Thoreau’s nonconformist and rebellious traits, especially his inability to have close friends, go all the way back to his earliest years. It is important to remember “Most behavior grows out of experiences with the environment” (Candland & Campbell, 57). This behavior is known as learned behavior, which classifies almost all behavior besides born natural instincts and physical conditions. Thoreau is no exception to this rule. When he was in his youngest developmental stages his family was very poor, and always on the move, which left him without a stable environment. Lack of a stable environment at early ages puts a child under much stress, and makes it hard for him to distinguish between the traits he should be learning. A child needs a consistent exposure to his surroundings and a stable relationship with people around him in order to learn without confusion. All the different faces Thoreau became acquainted with when he was youngest left him in a state of undeveloped sociability outside his close family, and the differences in his surroundings left him finding it hard to relate to the outside world as a normal child. Thoreau’s now crippled sociability increased the difficulty for him to make friends, and he may have even been teased or taunted by his peers. Now without boyhood companionship in the school or town, he would have to look for it within the family. Yet he was only to find an older brother whom, as older brothers often do, precluded his smaller, slower little brother, and Thoreau did not find it fit to have a his little sister for his closest friend. His father was more of a disciplinary figure than a companion, as most fathers of the time period were, and the womanly friendship he had with his mother still left him without real camaraderie.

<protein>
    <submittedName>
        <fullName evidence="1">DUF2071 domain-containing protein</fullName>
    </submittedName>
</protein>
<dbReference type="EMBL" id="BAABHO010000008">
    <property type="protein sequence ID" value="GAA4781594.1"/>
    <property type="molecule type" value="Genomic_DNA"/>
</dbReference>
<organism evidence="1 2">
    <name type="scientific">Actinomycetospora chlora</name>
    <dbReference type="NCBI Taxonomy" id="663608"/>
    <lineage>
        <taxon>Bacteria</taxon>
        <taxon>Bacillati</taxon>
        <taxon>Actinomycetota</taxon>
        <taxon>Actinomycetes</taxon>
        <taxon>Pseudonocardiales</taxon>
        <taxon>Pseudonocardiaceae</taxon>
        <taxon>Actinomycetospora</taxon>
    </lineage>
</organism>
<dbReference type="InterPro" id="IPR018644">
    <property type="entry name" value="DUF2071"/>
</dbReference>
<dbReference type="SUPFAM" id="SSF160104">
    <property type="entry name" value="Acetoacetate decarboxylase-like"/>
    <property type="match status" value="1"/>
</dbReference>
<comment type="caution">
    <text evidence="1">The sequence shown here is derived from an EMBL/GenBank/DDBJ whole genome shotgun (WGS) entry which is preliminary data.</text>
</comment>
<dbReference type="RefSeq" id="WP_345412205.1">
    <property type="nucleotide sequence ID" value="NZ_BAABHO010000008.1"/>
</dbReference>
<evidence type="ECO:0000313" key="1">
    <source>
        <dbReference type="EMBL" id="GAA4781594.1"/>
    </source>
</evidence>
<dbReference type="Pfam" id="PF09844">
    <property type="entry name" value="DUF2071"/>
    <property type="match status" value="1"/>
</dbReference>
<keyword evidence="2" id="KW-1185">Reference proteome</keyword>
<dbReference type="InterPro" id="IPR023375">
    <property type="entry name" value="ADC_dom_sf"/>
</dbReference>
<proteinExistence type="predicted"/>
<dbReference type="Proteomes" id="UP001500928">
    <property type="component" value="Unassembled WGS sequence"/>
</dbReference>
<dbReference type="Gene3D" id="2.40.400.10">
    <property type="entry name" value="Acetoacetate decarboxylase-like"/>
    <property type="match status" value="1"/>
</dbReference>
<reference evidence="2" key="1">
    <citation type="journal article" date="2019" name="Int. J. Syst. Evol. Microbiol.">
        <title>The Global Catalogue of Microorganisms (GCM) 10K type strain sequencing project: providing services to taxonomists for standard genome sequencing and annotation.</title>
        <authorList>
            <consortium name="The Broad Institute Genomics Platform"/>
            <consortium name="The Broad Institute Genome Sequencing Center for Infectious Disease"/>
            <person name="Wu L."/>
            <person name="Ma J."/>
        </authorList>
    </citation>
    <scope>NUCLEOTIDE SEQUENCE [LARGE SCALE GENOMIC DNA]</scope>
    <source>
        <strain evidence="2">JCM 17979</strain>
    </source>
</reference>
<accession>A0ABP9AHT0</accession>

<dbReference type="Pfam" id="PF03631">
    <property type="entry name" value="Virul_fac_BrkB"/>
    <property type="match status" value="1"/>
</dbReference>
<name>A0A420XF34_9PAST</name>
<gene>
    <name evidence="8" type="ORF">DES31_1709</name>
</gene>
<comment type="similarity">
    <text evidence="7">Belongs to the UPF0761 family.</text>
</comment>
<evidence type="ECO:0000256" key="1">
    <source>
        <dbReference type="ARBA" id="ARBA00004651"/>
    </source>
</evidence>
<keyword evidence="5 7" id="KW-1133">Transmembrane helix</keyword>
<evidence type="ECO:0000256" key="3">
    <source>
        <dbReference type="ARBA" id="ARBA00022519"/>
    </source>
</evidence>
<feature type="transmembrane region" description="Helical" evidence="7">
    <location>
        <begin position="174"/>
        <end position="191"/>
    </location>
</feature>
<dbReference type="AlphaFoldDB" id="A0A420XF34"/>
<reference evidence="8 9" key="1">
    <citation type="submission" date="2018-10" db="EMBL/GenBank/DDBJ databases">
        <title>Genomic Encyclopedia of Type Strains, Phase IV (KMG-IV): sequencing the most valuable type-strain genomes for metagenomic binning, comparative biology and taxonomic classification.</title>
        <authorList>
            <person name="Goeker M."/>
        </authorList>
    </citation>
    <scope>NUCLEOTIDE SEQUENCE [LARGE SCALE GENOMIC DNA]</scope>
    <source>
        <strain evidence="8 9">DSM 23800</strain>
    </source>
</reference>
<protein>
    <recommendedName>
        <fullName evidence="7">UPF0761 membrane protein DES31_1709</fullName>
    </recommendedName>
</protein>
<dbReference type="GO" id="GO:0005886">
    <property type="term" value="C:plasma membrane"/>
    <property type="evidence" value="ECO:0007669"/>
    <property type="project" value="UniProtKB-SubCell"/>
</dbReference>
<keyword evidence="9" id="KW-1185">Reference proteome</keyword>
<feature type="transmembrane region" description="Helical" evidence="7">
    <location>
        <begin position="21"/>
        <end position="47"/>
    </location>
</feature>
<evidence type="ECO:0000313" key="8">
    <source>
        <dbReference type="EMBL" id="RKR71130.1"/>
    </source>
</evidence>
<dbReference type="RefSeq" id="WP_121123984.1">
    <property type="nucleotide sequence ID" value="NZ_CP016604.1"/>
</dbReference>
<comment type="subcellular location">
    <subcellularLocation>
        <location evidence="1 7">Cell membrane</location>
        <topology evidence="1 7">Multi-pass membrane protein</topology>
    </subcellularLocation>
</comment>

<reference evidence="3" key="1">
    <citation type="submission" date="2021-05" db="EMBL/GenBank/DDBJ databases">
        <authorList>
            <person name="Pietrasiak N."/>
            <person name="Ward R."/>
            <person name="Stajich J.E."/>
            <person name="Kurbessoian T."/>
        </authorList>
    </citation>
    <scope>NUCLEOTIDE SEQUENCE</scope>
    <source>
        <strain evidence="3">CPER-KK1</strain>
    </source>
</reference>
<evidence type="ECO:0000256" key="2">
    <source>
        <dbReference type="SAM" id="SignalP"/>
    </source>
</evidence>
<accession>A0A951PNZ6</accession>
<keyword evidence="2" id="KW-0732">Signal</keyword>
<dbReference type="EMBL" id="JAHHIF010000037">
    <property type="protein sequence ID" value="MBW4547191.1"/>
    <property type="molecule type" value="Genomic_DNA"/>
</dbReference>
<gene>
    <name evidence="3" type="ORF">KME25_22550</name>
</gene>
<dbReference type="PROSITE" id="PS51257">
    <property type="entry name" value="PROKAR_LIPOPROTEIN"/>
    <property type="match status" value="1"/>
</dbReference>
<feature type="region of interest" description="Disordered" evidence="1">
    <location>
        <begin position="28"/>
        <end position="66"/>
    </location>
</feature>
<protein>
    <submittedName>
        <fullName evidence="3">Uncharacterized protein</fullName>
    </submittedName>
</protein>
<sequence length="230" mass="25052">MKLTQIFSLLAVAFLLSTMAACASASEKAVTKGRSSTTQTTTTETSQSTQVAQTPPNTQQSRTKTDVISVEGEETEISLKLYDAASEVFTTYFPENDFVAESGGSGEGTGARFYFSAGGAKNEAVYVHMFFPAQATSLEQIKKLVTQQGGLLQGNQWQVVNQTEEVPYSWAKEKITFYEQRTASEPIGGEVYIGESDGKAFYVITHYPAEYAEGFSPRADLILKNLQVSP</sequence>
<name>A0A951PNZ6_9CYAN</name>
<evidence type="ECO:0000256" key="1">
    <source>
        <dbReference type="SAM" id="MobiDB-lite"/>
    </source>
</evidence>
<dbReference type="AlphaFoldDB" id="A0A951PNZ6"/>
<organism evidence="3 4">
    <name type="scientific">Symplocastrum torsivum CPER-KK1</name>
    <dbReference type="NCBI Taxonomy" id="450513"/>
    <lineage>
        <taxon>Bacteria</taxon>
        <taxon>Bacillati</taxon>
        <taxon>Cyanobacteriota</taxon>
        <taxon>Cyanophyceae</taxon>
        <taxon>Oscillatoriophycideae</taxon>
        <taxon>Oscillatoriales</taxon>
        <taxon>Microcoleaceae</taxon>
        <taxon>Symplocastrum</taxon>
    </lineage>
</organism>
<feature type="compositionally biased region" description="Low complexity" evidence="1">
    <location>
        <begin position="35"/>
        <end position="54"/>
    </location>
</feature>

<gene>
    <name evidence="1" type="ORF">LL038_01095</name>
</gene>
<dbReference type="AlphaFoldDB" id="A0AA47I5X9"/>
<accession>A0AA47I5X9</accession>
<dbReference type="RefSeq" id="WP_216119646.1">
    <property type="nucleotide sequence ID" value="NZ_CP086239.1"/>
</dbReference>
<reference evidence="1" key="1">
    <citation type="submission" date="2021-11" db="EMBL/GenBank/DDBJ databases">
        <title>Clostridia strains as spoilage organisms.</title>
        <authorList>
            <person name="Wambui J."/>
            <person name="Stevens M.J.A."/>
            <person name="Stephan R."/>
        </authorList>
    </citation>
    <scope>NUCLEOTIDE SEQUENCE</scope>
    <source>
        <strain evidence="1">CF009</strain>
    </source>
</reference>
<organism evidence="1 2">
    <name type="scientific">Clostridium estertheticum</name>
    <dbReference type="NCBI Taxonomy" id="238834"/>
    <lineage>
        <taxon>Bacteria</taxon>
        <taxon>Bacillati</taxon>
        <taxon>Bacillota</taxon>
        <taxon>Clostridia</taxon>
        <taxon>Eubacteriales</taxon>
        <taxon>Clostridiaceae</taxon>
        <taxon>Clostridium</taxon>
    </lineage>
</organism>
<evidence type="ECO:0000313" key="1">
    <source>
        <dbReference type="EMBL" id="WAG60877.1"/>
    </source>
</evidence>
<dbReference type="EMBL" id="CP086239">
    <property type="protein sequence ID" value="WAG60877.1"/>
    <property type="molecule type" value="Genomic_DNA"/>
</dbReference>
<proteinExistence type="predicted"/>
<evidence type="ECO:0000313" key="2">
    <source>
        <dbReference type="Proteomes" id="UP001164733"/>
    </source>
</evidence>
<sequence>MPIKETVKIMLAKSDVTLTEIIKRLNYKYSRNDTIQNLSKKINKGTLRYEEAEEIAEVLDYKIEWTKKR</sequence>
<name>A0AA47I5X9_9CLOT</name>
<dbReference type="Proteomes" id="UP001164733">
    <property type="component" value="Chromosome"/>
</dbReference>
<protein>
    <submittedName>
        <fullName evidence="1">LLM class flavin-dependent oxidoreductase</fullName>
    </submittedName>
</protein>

Henry turned to the woods and nature, and here he found beauty and solitude. He found a warmth that somehow eased his need for companionship, and an indiscriminant charm that inticed him. It was a place that he felt a part of, even more so than the town, the school, and his family. He would spend much of his childhood here, as described before, fishing, hunting, camping, building fires. The important part is that he was doing this alone, and nature became his one true companion. Thus, creating his fascination and love for it’s splendor. His views of nature would be of the deepest perception and knowing, as he would spend much of his life there. These views not in anyway disturbed or marking him to be a disturbed man as one may comprise from his beginnings, but not being the views a normal man would derive from his naturalistic walks. He soon found that society itself was inferior when compared to nature, and began to view its laws and customs with a rebellious eye. “I went to the woods because I wished to live deliberately, to front only the essential facts of life, and see if I could not learn what it had to teach, and not, when I came to die, discover that I had not lived…still we live meanly like ants though the fable tells us that we were long ago changed into men; like pygmies we fight with cranes; it is error upon error, and clout upon clout…” (Thoreau, 66).